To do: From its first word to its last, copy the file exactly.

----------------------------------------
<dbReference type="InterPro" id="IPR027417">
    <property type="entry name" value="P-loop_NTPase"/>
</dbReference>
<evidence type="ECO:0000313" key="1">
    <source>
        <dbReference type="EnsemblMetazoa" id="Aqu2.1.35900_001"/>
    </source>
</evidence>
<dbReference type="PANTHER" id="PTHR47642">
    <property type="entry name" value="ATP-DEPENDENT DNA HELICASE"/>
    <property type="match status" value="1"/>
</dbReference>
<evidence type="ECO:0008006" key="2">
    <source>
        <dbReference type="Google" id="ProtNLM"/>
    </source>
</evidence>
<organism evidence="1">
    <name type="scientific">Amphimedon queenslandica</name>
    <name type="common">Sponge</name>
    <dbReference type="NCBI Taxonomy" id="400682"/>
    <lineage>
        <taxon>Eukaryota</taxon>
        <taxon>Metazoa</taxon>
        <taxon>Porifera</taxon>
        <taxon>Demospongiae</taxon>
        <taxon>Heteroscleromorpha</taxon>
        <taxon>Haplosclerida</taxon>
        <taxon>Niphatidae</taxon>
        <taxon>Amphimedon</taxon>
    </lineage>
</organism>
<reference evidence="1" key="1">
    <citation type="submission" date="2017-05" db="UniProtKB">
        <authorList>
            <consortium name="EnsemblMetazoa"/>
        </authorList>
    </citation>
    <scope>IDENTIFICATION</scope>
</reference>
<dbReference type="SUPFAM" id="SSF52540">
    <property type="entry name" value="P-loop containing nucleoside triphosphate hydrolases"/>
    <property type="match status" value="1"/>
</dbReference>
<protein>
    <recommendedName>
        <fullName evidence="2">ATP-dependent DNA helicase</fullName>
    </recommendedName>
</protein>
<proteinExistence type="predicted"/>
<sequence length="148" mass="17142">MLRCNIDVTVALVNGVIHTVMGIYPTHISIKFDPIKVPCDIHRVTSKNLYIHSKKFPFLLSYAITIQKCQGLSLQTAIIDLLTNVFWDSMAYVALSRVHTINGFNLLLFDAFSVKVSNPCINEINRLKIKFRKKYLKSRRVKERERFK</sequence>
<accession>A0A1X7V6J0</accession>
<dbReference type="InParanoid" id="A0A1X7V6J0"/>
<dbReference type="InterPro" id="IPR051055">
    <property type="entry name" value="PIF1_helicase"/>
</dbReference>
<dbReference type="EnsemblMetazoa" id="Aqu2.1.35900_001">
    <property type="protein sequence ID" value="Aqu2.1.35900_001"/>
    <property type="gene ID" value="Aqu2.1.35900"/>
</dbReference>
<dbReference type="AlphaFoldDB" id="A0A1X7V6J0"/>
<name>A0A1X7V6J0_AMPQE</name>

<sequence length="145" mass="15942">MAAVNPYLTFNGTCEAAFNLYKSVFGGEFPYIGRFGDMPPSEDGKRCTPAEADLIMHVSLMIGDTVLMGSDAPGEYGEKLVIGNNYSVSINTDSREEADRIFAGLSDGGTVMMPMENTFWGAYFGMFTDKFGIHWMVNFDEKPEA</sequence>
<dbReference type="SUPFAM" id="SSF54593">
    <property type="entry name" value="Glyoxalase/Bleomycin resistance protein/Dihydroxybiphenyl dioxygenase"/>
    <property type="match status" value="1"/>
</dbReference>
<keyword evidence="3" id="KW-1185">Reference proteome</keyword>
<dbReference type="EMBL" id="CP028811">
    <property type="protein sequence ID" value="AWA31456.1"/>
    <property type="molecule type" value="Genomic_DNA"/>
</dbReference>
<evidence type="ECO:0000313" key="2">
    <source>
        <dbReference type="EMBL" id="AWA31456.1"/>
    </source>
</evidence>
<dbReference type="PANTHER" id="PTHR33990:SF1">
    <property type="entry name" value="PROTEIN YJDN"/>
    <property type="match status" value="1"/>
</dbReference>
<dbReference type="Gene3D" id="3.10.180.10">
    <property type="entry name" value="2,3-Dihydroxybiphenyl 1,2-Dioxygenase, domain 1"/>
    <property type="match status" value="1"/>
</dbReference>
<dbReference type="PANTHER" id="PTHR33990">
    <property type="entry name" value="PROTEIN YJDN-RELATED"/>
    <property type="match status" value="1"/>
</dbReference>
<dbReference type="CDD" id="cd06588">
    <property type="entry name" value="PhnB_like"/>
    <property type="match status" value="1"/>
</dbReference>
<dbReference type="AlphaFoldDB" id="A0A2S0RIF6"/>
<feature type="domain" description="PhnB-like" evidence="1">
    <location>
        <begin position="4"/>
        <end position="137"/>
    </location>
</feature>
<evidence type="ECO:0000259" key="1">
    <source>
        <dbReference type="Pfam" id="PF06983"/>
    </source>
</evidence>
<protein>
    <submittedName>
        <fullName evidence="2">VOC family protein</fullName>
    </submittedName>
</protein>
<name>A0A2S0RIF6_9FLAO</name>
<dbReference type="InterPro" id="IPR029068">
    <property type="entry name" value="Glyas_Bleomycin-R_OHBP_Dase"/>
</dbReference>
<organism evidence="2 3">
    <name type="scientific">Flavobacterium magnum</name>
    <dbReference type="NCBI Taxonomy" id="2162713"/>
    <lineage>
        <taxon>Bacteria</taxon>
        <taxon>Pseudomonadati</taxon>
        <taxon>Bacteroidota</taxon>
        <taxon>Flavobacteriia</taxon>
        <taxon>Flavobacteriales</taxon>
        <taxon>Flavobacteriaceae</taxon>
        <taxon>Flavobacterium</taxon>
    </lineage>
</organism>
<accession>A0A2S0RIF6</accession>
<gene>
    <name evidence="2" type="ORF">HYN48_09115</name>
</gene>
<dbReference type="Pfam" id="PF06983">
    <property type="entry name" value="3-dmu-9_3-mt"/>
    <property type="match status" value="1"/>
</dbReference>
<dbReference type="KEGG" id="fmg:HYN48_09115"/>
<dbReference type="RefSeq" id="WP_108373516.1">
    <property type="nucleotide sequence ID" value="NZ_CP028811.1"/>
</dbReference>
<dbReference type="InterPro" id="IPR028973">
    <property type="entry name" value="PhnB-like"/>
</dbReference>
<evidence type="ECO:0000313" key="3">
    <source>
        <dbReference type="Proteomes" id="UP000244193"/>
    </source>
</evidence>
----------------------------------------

<dbReference type="InterPro" id="IPR027417">
    <property type="entry name" value="P-loop_NTPase"/>
</dbReference>
<evidence type="ECO:0000313" key="1">
    <source>
        <dbReference type="EnsemblMetazoa" id="Aqu2.1.35900_001"/>
    </source>
</evidence>
<dbReference type="PANTHER" id="PTHR47642">
    <property type="entry name" value="ATP-DEPENDENT DNA HELICASE"/>
    <property type="match status" value="1"/>
</dbReference>
<evidence type="ECO:0008006" key="2">
    <source>
        <dbReference type="Google" id="ProtNLM"/>
    </source>
</evidence>
<organism evidence="1">
    <name type="scientific">Amphimedon queenslandica</name>
    <name type="common">Sponge</name>
    <dbReference type="NCBI Taxonomy" id="400682"/>
    <lineage>
        <taxon>Eukaryota</taxon>
        <taxon>Metazoa</taxon>
        <taxon>Porifera</taxon>
        <taxon>Demospongiae</taxon>
        <taxon>Heteroscleromorpha</taxon>
        <taxon>Haplosclerida</taxon>
        <taxon>Niphatidae</taxon>
        <taxon>Amphimedon</taxon>
    </lineage>
</organism>
<reference evidence="1" key="1">
    <citation type="submission" date="2017-05" db="UniProtKB">
        <authorList>
            <consortium name="EnsemblMetazoa"/>
        </authorList>
    </citation>
    <scope>IDENTIFICATION</scope>
</reference>
<dbReference type="SUPFAM" id="SSF52540">
    <property type="entry name" value="P-loop containing nucleoside triphosphate hydrolases"/>
    <property type="match status" value="1"/>
</dbReference>
<protein>
    <recommendedName>
        <fullName evidence="2">ATP-dependent DNA helicase</fullName>
    </recommendedName>
</protein>
<proteinExistence type="predicted"/>
<sequence length="148" mass="17142">MLRCNIDVTVALVNGVIHTVMGIYPTHISIKFDPIKVPCDIHRVTSKNLYIHSKKFPFLLSYAITIQKCQGLSLQTAIIDLLTNVFWDSMAYVALSRVHTINGFNLLLFDAFSVKVSNPCINEINRLKIKFRKKYLKSRRVKERERFK</sequence>
<accession>A0A1X7V6J0</accession>
<dbReference type="InParanoid" id="A0A1X7V6J0"/>
<dbReference type="InterPro" id="IPR051055">
    <property type="entry name" value="PIF1_helicase"/>
</dbReference>
<dbReference type="EnsemblMetazoa" id="Aqu2.1.35900_001">
    <property type="protein sequence ID" value="Aqu2.1.35900_001"/>
    <property type="gene ID" value="Aqu2.1.35900"/>
</dbReference>
<dbReference type="AlphaFoldDB" id="A0A1X7V6J0"/>
<name>A0A1X7V6J0_AMPQE</name>

<sequence length="145" mass="15942">MAAVNPYLTFNGTCEAAFNLYKSVFGGEFPYIGRFGDMPPSEDGKRCTPAEADLIMHVSLMIGDTVLMGSDAPGEYGEKLVIGNNYSVSINTDSREEADRIFAGLSDGGTVMMPMENTFWGAYFGMFTDKFGIHWMVNFDEKPEA</sequence>
<dbReference type="SUPFAM" id="SSF54593">
    <property type="entry name" value="Glyoxalase/Bleomycin resistance protein/Dihydroxybiphenyl dioxygenase"/>
    <property type="match status" value="1"/>
</dbReference>
<keyword evidence="3" id="KW-1185">Reference proteome</keyword>
<dbReference type="EMBL" id="CP028811">
    <property type="protein sequence ID" value="AWA31456.1"/>
    <property type="molecule type" value="Genomic_DNA"/>
</dbReference>
<evidence type="ECO:0000313" key="2">
    <source>
        <dbReference type="EMBL" id="AWA31456.1"/>
    </source>
</evidence>
<dbReference type="PANTHER" id="PTHR33990:SF1">
    <property type="entry name" value="PROTEIN YJDN"/>
    <property type="match status" value="1"/>
</dbReference>
<dbReference type="Gene3D" id="3.10.180.10">
    <property type="entry name" value="2,3-Dihydroxybiphenyl 1,2-Dioxygenase, domain 1"/>
    <property type="match status" value="1"/>
</dbReference>
<dbReference type="PANTHER" id="PTHR33990">
    <property type="entry name" value="PROTEIN YJDN-RELATED"/>
    <property type="match status" value="1"/>
</dbReference>
<dbReference type="CDD" id="cd06588">
    <property type="entry name" value="PhnB_like"/>
    <property type="match status" value="1"/>
</dbReference>
<dbReference type="AlphaFoldDB" id="A0A2S0RIF6"/>
<feature type="domain" description="PhnB-like" evidence="1">
    <location>
        <begin position="4"/>
        <end position="137"/>
    </location>
</feature>
<evidence type="ECO:0000259" key="1">
    <source>
        <dbReference type="Pfam" id="PF06983"/>
    </source>
</evidence>
<protein>
    <submittedName>
        <fullName evidence="2">VOC family protein</fullName>
    </submittedName>
</protein>
<name>A0A2S0RIF6_9FLAO</name>
<dbReference type="InterPro" id="IPR029068">
    <property type="entry name" value="Glyas_Bleomycin-R_OHBP_Dase"/>
</dbReference>
<organism evidence="2 3">
    <name type="scientific">Flavobacterium magnum</name>
    <dbReference type="NCBI Taxonomy" id="2162713"/>
    <lineage>
        <taxon>Bacteria</taxon>
        <taxon>Pseudomonadati</taxon>
        <taxon>Bacteroidota</taxon>
        <taxon>Flavobacteriia</taxon>
        <taxon>Flavobacteriales</taxon>
        <taxon>Flavobacteriaceae</taxon>
        <taxon>Flavobacterium</taxon>
    </lineage>
</organism>
<accession>A0A2S0RIF6</accession>
<gene>
    <name evidence="2" type="ORF">HYN48_09115</name>
</gene>
<dbReference type="Pfam" id="PF06983">
    <property type="entry name" value="3-dmu-9_3-mt"/>
    <property type="match status" value="1"/>
</dbReference>
<dbReference type="KEGG" id="fmg:HYN48_09115"/>
<dbReference type="RefSeq" id="WP_108373516.1">
    <property type="nucleotide sequence ID" value="NZ_CP028811.1"/>
</dbReference>
<dbReference type="InterPro" id="IPR028973">
    <property type="entry name" value="PhnB-like"/>
</dbReference>
<evidence type="ECO:0000313" key="3">
    <source>
        <dbReference type="Proteomes" id="UP000244193"/>
    </source>
</evidence>